Greschler's Hardware has been a fixture on Fifth since 1919, so amidst all the closures on Fifth it's good to know that it's marking its centennial with an expansion next door into the space last occupied by medical offices.

Treatments


Saturday, February 16, 2019

Closed




















I was sorry to find out that the Puebla de Los Angeles grocery store recently closed.  The building it inhabited, 722 Fifth, was put up for sale last year, along with next-door 720, and 719 across the street, at just under $10M.  An ad listed four retail units and 21 rent-stabilized apartments "with future rent growth potential."  Keep an eye on those rents. 
 

Wednesday, February 13, 2019

Biography






















Mlle. Lavallière in her boudoir in a characteristic pose - The Theatre, Vol. XIV, 1911

Ève Lavallière (born Eugénie Fenoglio) had planned a tour of the United States but never made it. She did get into the American papers though. She had quite a life. Born into chaotic & violent family circumstances in 1866 - her father shot her mother dead & then killed himself - she rose to become a star of the French stage, with a career that spanned from the 1890s to World War I.  While she took both light and tragic roles, she was most famous for the comic ones.  Lavallière became fabulously wealthy and had a string of lovers and patrons. Towards the end of her career, when she was in her mid-forties, she had her hair cut short by society hairdresser Antoine de Paris. It's said the new style was to make her look younger for an ingénue part but whatever the reason the style caused a stir.  She was the first French actress to wear a bob.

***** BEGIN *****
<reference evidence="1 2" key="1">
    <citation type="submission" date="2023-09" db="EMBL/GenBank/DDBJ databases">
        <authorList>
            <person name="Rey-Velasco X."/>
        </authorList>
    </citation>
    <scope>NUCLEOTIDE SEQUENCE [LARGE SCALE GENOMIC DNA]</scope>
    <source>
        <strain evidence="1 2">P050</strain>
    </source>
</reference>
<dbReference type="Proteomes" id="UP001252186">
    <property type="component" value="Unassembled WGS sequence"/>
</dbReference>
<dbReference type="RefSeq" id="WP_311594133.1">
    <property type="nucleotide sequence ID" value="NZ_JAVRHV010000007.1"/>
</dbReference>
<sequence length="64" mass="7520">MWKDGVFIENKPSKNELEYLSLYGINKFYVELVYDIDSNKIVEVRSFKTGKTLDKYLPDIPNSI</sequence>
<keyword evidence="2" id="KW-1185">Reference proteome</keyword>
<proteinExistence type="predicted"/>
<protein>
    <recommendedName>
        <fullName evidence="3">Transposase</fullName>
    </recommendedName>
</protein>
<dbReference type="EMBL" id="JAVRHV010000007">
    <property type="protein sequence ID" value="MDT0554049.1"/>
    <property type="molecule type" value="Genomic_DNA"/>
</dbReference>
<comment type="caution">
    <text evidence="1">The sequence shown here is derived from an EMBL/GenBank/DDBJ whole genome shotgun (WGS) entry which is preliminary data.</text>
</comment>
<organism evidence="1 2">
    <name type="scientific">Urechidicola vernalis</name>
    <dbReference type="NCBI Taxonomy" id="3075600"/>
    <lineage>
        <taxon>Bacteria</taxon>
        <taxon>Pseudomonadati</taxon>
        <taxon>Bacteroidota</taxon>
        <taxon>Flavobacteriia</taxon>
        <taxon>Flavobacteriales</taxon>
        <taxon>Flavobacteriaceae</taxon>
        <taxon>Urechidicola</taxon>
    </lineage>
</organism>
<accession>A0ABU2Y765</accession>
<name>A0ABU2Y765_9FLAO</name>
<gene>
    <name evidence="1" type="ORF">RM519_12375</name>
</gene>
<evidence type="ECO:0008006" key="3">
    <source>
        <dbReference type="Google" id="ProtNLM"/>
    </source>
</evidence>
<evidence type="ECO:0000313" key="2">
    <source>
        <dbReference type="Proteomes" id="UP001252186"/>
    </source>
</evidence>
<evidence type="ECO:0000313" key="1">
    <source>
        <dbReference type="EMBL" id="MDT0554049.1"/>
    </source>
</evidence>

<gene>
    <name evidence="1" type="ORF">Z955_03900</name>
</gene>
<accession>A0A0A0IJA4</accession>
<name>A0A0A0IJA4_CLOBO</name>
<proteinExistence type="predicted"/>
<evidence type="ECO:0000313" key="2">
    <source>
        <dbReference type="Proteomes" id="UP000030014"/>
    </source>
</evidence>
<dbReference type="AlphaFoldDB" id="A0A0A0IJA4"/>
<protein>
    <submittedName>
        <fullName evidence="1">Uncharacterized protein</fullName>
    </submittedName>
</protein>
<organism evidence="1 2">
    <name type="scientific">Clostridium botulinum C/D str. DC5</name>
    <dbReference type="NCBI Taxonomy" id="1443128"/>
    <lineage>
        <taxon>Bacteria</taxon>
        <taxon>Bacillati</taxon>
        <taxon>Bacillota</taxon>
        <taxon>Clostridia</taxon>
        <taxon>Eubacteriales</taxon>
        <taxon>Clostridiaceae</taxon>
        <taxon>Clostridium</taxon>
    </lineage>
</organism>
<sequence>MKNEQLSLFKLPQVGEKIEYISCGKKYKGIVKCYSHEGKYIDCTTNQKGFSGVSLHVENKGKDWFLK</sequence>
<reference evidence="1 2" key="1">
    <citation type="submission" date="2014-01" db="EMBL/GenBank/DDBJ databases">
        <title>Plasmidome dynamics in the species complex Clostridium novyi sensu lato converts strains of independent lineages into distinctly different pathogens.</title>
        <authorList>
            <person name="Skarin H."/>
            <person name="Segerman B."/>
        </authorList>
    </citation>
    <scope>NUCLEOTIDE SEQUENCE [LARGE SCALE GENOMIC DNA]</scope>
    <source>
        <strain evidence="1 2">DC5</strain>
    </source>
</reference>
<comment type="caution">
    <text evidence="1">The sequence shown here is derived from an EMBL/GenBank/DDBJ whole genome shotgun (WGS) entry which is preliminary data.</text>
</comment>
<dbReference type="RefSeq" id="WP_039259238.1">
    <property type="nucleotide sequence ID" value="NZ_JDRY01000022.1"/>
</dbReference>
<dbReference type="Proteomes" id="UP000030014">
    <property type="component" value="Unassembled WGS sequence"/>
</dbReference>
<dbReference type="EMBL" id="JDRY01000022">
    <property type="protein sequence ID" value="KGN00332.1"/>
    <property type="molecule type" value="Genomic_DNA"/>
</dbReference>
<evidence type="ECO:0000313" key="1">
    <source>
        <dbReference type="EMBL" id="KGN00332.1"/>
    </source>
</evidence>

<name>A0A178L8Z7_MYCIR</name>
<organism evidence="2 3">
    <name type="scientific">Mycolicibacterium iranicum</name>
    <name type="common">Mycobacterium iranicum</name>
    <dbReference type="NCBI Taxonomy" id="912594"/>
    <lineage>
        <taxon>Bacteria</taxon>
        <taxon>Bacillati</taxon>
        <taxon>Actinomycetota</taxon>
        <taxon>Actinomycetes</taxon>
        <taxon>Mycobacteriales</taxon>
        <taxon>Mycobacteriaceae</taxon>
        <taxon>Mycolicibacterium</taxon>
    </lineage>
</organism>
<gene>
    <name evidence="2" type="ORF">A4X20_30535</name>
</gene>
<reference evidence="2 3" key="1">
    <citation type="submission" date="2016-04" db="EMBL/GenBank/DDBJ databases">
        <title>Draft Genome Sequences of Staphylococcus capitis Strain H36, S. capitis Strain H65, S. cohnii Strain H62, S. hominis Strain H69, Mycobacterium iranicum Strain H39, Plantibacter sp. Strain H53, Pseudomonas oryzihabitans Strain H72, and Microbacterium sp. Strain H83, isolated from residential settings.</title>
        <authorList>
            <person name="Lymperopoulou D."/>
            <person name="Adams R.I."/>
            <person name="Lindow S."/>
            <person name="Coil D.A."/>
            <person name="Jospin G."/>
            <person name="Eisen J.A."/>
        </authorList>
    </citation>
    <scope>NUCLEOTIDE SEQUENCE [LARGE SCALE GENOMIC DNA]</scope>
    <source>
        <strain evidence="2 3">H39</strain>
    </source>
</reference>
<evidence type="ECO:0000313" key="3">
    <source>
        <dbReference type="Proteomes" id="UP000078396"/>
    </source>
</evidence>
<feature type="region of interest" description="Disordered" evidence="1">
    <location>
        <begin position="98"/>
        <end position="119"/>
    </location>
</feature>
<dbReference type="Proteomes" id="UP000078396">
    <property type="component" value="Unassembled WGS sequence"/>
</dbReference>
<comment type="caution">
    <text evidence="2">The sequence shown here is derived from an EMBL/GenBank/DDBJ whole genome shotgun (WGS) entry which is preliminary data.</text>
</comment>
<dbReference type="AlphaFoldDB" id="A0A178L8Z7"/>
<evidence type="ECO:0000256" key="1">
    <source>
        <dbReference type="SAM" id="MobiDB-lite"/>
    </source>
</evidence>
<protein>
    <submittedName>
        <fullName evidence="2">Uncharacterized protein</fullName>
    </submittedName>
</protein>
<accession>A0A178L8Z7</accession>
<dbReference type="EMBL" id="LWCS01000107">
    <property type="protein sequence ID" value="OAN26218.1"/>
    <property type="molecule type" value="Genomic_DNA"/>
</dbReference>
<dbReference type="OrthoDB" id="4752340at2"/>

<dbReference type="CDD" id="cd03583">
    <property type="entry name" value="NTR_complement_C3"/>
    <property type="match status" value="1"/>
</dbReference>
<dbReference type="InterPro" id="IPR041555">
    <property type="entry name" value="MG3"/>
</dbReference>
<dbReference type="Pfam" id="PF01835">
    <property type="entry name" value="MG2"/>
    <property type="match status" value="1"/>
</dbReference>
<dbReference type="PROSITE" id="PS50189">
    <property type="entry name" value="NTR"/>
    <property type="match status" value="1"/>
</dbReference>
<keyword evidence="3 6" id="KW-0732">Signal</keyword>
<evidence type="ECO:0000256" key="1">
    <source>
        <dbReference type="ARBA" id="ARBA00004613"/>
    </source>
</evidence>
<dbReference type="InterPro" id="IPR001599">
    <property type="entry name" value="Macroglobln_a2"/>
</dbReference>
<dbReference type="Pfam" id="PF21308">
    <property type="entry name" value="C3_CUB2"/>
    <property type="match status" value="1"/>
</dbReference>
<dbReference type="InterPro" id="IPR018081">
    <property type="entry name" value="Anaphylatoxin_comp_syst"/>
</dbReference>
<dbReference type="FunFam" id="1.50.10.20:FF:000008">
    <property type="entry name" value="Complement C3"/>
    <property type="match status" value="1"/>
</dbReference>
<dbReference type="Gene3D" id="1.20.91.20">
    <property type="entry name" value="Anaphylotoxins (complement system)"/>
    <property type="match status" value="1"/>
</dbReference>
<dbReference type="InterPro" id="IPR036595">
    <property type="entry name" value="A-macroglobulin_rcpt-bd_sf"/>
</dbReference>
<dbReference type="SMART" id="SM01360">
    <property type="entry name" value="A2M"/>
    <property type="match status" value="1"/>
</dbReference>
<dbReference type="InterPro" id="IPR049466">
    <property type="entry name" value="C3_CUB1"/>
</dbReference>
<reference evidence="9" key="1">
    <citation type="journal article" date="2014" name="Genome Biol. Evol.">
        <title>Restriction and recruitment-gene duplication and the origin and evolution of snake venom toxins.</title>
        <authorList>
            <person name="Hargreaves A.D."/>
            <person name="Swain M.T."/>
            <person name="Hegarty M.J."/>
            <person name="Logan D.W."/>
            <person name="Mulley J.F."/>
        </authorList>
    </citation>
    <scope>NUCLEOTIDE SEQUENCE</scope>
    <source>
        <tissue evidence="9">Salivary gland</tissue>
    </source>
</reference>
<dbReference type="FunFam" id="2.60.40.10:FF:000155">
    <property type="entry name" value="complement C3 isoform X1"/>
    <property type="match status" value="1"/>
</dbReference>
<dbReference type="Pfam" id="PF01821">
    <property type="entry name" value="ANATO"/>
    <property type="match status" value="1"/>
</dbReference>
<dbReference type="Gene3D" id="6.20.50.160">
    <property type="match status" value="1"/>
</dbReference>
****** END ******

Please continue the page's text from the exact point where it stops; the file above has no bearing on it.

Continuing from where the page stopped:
A Theater interview of 1911 suggests an off-stage sensibility more Bohemian than Belle Époque:

Sitting there, clad in a dainty old-rose kimono, shedding a hint of sadness, because of ill-health and the anxiety of a serious operation drawing near, the actress looked more some interpreter of mysterious Maeterlinckian princesses ... than the most witty, daring, fantastic comedienne of the French stage.  The small dark head, the waving hair, a suggestion of red in it, worn short like some Roman or Grecian boys, the oval face, alive with sensibility and sensitiveness, and an earnest, serious intelligence, the eyes very large, of a deep and beautiful brown, with heavy lashes, deep set and luminous, of an almost tragic intensity ...

A few years later Lavallière's stage career was over.  In 1917, exhausted & in a state of crisis, she retreated to a chateau near Tours, along with her personal companion, Leonia Delbecq.  Under the influence of a local priest, Father Chesteigner, she apparently underwent a religious conversion, and along with Leonia adopted a life of prayer, missionary work and meditation.



























Brooklyn Daily Eagle, 26 December, 1926

She died in 1929.